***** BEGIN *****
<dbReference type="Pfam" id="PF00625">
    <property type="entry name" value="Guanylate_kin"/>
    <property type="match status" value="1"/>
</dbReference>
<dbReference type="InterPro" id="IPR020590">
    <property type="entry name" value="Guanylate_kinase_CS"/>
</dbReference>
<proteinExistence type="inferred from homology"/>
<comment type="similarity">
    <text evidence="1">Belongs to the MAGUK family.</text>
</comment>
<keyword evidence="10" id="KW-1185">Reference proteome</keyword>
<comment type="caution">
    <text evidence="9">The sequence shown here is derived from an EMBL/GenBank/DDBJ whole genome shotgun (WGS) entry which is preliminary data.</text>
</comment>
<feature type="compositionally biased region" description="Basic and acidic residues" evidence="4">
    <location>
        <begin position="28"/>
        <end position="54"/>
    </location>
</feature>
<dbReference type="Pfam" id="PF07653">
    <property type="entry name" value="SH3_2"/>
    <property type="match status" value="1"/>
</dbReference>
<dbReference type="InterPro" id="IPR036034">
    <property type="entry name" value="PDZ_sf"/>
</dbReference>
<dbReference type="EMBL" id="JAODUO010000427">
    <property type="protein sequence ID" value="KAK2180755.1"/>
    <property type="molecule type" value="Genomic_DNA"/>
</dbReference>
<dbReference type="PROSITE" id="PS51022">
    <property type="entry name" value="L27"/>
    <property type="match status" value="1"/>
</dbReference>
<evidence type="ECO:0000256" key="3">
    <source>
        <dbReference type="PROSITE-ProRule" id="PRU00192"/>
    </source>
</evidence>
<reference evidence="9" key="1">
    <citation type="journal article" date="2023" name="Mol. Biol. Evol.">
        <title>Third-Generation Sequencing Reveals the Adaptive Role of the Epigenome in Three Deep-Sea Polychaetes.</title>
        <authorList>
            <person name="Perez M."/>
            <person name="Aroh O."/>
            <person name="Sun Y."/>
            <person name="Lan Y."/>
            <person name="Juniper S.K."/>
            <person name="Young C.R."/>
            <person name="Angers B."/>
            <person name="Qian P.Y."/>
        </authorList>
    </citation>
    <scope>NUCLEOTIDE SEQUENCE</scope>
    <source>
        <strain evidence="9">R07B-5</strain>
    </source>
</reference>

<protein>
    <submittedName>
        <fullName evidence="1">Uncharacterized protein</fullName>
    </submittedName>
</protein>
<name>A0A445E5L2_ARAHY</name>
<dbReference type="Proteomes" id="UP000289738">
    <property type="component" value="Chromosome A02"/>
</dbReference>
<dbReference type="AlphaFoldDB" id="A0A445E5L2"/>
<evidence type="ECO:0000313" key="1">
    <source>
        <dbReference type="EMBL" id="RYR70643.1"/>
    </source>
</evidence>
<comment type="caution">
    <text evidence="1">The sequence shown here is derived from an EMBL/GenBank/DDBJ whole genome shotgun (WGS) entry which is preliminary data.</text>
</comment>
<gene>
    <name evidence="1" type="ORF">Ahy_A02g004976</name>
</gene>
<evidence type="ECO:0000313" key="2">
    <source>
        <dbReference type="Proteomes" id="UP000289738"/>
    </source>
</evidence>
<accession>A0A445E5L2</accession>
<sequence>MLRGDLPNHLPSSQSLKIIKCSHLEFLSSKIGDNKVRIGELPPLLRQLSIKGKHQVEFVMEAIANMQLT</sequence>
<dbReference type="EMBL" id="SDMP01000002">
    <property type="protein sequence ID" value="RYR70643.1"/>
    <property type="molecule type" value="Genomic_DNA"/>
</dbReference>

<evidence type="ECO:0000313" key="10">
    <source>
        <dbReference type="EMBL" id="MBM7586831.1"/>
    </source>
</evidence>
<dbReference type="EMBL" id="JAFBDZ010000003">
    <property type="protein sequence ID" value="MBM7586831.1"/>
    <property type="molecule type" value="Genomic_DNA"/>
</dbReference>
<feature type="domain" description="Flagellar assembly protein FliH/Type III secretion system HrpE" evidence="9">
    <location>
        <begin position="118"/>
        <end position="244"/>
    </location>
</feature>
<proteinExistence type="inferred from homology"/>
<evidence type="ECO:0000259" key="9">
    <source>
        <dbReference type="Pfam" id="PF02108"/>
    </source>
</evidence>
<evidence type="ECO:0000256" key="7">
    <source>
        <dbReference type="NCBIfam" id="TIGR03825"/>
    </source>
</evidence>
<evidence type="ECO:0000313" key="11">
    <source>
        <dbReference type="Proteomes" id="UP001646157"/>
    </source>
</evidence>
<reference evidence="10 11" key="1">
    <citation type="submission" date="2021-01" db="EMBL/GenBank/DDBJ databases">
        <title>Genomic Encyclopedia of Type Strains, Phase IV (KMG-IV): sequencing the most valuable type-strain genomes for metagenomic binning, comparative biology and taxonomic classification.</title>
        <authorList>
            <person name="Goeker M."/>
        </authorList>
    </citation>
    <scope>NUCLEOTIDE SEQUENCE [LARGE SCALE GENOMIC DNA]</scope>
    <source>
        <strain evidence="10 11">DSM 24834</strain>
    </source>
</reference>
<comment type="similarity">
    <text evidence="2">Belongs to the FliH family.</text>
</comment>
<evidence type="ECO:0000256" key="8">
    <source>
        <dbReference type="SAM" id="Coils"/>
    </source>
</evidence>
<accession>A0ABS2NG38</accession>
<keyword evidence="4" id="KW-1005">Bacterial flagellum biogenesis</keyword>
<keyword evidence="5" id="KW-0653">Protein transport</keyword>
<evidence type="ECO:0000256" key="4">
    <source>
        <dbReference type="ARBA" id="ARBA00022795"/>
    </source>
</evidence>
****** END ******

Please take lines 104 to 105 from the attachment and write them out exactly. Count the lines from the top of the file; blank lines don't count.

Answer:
        <begin position="118"/>
        <end position="244"/>